Column about sea snakes hits a nerve
It was the best of e-mail; it was the worst of e-mail.
On July 15, 2005, I recounted a story told me by a surfer who in 1995 watched a yellow-bellied sea snake slither over his board off Waikiki. That column, posted on my Web site, has had 15,238 visits. Adding the visits to my other columns that mention sea snakes, the count is 22,321.
"Since 2005?" I e-mailed my friend, Scott, who helps me with the site.
"Hold onto your socks," he wrote back. "That's year-to-date, meaning since Jan. 1. Who knew?"
Well, I did, sort of, judging from my e-mail. Still, for only six months, that's a lot of people worried about snakes in Hawaii's waters.
I say worried, because even though that column explains how rare sightings are in Hawaii, I get a stream of mail from people telling me they saw a sea snake here. Often it frightened them so much they left the water and stayed out for the rest of their vacation.
This venom of fear oozes into some people's e-mails: You think Hawaii hasn't got sea snakes? Well, you do. I was there and I saw what I saw.
With one quick strike of a key, these messages die a fitting death.
Once a diver wrote to inform me I don't know diddly about sea snakes, because he sees them regularly off Portlock.
OK, I wrote back, bring one to the Waikiki Aquarium so we can all see it. I never heard from him again, nor did the aquarium.
Most of my snake mail is fun. Visitors ask if I would please identify something they saw while here, and they often attach pictures. So far, all have been moray eels or snake eels.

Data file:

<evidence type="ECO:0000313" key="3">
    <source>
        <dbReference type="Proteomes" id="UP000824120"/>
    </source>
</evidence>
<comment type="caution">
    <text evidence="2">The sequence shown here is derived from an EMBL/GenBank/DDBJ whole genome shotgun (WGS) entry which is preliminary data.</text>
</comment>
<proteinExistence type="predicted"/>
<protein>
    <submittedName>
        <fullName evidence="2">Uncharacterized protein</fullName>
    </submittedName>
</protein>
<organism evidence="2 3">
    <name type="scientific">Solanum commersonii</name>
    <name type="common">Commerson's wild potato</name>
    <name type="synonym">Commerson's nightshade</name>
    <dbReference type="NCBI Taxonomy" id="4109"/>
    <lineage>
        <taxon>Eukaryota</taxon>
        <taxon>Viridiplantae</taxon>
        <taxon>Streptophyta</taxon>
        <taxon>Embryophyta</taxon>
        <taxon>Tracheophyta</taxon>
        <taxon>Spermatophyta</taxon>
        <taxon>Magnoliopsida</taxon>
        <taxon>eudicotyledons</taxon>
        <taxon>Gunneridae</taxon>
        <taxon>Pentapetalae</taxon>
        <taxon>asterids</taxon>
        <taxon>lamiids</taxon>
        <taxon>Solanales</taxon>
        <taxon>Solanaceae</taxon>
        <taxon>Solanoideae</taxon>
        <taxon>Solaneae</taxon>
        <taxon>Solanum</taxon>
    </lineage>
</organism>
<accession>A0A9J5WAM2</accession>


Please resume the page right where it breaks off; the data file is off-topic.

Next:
As far as interest in marine life goes, snakes trump sex. After sea snakes, my second most visited column this year, at 2,996, is about fish sex.
For some reason, Internet communication brings out the worst in some people. After my recent column about the Superferry, I received some nasty comments from people who disagree with me. These messages did not, however, convince me I'm wrong. They convinced me the writers don't have legitimate points. A few local comments resulting from my Superferry column were depressing. I learned that some Kauai residents who support the Superferry are afraid to speak up because they fear violence. Another mood-spoiler is that countless Oahu residents say they now feel unwelcome in Kauai.
The upside of my Superferry column was the many positive e-mails it generated. Writers from the mainland were mostly baffled by local resistance to this ferry.
"What's wrong with ferries?" wrote a Washington state reader. "Our big problem here is that our ferries are getting old and need expensive repairs."
Hawaii readers who wrote were glad to see some positive comments about this alternative means of transportation. One, a Kamehameha graduate currently studying marine biology in Oregon, shared my view that all ships and boats in Hawaiian waters have impact. He wrote, "Your article confirmed that there ARE educated and informed people who realize the Superferry is not the only source of ecological disturbance in Hawaii's seas."
I've been writing this column for about the same number of years before Internet communication, and after. After is definitely better.
As for hostile e-mails, well, that's one great thing about the system: It comes with a delete key.